It’s hard to overlook the metaphor in the scene outside the corner office of Joey Levin ENG01 W01 at InterActiveCorp headquarters in Chelsea. A gorgeous view of the Hudson River is partially disrupted by a major construction project next door­­—but for this 39-year-old CEO, it’s simply a sign of progress. Constant change and forward motion are the nature of his business: Founded by entertainment icon Barry Diller, IAC is a collection of more than 150 internet companies that touch nearly every aspect of our digital lives. Need a plumber? Need a date? Ready to remodel your kitchen? Looking for better tools to create a social media presence for your company or personal brand? The portfolio of websites Levin oversees can help with all of that. And what’s more, three of his crown jewels—the dating sites of Match Group, video creation site Vimeo, and the personal-resource sites of Dotdash—are run by fellow Wharton alumni. (See the sidebars to meet Levin’s C-suite dream team).

Levin was a natural choice to lead a panel on “The Future of Technology and Transformation of Daily Living” at the Wharton Global Forum in New York in June. (For full video of the discussion, visit the Wharton Magazine Facebook page.) Prior to joining IAC in 2003, he worked in technology mergers and acquisitions for Credit Suisse First Boston; after joining Diller’s firm, Levin held a variety of roles—from M&A to overseeing search and applications software—that eventually led him to the CEO’s chair in 2015 and regular appearances on “40 Under 40” lists for Forbes and Fortune. Two weeks after the Global Forum, Levin sat down to carry the conversation further and share his thoughts on working for an industry giant, taking the fear out of data acquisition, and the next big things in tech. —Richard Rys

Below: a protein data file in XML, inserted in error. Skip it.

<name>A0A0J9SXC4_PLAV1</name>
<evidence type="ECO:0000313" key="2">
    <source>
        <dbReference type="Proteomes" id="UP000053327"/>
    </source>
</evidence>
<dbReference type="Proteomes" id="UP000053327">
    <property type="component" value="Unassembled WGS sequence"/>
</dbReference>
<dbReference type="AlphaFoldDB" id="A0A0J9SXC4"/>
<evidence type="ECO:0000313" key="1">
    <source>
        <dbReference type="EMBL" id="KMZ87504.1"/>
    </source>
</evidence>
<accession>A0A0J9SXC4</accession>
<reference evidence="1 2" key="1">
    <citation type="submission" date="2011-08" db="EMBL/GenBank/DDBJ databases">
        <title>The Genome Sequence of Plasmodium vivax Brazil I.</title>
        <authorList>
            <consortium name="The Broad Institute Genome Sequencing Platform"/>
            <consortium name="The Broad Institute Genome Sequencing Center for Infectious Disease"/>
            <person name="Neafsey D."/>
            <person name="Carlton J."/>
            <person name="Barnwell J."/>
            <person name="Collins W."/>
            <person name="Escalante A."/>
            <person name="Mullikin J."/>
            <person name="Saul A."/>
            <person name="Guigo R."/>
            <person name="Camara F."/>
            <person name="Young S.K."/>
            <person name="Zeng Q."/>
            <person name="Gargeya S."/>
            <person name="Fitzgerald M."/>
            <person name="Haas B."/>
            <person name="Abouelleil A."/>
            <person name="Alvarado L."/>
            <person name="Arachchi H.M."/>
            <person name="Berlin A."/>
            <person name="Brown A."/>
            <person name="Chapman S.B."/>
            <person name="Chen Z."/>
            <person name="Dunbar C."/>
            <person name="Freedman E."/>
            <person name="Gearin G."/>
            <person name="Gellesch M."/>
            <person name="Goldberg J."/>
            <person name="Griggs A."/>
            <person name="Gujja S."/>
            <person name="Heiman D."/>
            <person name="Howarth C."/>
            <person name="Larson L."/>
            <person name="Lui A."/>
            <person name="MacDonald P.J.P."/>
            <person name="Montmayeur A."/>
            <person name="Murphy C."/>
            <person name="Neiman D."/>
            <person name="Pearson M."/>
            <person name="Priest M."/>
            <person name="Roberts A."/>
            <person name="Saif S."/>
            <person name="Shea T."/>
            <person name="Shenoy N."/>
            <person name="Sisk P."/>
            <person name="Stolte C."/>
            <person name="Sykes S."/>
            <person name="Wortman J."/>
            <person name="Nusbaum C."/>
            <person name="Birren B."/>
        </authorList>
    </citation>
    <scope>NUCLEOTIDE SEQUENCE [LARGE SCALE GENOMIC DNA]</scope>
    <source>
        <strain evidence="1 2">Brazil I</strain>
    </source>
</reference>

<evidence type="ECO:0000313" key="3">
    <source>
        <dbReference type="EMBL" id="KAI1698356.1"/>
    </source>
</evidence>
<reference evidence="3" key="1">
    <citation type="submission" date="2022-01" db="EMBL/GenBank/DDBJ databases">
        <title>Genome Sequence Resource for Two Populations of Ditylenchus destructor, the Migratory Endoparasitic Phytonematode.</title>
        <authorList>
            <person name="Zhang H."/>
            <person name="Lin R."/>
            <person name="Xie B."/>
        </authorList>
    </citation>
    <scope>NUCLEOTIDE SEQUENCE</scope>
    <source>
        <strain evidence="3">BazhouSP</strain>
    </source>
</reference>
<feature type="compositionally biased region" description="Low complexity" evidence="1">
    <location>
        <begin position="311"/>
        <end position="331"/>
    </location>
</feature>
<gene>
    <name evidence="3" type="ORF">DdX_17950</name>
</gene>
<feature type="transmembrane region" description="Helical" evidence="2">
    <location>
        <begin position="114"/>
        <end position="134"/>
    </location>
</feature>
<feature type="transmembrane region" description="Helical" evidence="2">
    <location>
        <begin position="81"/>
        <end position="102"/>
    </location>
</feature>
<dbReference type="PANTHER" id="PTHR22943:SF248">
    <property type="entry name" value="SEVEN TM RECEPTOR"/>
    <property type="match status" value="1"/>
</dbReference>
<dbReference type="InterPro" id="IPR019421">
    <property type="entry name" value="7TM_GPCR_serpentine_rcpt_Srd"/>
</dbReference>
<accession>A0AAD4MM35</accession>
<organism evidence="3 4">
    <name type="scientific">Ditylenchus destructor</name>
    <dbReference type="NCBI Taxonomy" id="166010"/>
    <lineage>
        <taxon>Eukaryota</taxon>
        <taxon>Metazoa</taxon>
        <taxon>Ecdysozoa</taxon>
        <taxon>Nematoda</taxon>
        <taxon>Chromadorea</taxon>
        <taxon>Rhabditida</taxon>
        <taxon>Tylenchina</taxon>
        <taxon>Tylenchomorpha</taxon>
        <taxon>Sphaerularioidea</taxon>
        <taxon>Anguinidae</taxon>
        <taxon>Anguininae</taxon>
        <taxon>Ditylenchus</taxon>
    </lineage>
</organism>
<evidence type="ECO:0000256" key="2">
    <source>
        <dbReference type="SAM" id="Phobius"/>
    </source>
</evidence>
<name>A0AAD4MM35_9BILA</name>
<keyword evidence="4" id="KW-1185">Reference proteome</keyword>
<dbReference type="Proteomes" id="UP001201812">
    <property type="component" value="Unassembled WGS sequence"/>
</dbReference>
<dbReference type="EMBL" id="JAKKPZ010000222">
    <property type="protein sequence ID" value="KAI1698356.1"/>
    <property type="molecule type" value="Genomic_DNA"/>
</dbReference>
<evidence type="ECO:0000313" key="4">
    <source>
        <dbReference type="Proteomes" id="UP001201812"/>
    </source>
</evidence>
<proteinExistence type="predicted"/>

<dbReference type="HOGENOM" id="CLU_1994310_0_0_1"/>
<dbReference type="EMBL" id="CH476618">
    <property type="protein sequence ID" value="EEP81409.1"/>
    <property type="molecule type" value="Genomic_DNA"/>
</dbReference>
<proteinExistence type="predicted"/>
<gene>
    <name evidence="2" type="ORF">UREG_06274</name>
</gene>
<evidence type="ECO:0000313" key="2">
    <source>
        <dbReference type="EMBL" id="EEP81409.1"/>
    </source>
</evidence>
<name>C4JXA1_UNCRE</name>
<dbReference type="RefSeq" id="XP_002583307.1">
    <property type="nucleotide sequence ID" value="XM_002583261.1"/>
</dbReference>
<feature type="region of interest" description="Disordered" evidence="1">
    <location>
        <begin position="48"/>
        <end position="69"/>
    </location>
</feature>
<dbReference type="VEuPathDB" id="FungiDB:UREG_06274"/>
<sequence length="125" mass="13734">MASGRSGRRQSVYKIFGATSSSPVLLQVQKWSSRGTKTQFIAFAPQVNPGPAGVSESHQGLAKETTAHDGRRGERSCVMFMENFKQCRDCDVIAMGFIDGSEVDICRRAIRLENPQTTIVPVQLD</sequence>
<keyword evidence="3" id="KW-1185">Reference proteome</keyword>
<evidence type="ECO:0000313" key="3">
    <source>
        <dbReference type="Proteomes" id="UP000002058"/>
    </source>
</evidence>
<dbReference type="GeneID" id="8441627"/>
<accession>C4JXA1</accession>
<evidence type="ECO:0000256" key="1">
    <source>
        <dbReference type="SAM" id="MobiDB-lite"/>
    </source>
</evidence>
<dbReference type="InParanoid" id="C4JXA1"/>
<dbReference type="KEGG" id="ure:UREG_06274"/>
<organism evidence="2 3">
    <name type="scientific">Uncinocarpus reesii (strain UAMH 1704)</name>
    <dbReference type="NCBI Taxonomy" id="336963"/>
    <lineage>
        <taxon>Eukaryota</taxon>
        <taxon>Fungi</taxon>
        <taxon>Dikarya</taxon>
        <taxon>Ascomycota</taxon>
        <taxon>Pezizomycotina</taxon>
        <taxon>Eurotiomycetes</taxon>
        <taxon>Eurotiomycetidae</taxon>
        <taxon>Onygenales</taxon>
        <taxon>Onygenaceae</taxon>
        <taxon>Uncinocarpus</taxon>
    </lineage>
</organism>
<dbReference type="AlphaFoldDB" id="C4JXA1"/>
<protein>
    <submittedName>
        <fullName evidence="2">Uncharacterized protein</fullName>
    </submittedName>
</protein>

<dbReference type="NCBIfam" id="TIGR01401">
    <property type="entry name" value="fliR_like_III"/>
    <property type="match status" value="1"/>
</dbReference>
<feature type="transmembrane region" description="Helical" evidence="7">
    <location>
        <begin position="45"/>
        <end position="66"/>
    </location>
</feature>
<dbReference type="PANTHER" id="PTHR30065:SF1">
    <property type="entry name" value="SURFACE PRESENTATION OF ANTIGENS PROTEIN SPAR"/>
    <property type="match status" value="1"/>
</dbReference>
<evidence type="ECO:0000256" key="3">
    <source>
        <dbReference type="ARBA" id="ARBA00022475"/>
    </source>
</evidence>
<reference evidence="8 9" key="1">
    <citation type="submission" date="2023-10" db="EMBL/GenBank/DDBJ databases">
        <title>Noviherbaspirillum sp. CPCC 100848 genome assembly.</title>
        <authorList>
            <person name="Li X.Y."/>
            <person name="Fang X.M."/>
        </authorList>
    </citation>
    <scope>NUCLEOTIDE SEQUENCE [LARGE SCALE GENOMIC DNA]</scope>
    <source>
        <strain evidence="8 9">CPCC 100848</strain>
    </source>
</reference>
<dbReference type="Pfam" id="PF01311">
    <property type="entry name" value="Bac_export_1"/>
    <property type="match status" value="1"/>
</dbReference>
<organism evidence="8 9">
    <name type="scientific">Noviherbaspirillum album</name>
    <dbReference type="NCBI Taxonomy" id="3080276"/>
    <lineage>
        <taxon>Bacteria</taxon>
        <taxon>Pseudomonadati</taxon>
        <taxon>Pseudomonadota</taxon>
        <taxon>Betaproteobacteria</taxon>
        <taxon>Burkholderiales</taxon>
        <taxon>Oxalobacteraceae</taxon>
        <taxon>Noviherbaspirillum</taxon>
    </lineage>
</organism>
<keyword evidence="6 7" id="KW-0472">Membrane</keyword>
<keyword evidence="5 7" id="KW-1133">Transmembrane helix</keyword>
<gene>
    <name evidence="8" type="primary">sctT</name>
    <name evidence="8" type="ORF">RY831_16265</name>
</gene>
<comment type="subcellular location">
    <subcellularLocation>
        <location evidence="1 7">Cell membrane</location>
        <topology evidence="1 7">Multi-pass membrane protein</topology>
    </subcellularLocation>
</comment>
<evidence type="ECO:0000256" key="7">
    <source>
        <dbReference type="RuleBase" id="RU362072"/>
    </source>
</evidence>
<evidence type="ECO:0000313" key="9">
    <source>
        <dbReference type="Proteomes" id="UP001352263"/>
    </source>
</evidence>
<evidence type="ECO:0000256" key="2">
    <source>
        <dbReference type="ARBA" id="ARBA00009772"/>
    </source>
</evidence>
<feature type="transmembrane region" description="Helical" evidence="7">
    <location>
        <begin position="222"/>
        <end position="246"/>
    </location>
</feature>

Joey Levin ENG01 W01

Wharton Magazine: Let’s start with some insight into your relationship with Barry Diller.

Joey Levin: He’s my boss; there’s that. [laughs] He’s been a mentor, friend, confidant, all those things. I’ve learned a lot from him, and I continue to learn. One of the reasons our relationship works and has lasted as long as it has is because I trust him completely and he trusts me completely. You kind of need that in this setup of an organization.


An interviewer once asked Diller about his talent development strategy, and he described it as throwing people in the deep end and watching them eventually get up to the top for air. Was there a deep-end moment for you at IAC?

I still have deep-end-in-the-pool moments. [laughs]



No, not that frequently. Well, maybe. I think in every role I’ve been in at IAC, and everywhere in my career, almost by definition you have no idea what you’re doing when you start. Sometimes that learning curve is steep, sometimes it’s less steep, but there’s always a curve, and that’s what keeps things interesting. I’ve had periods where I had a lot to learn and it seemed like too much. But you get into it relatively quickly, and you pick it up.


What were the challenges for you in transitioning from the financial side of this business?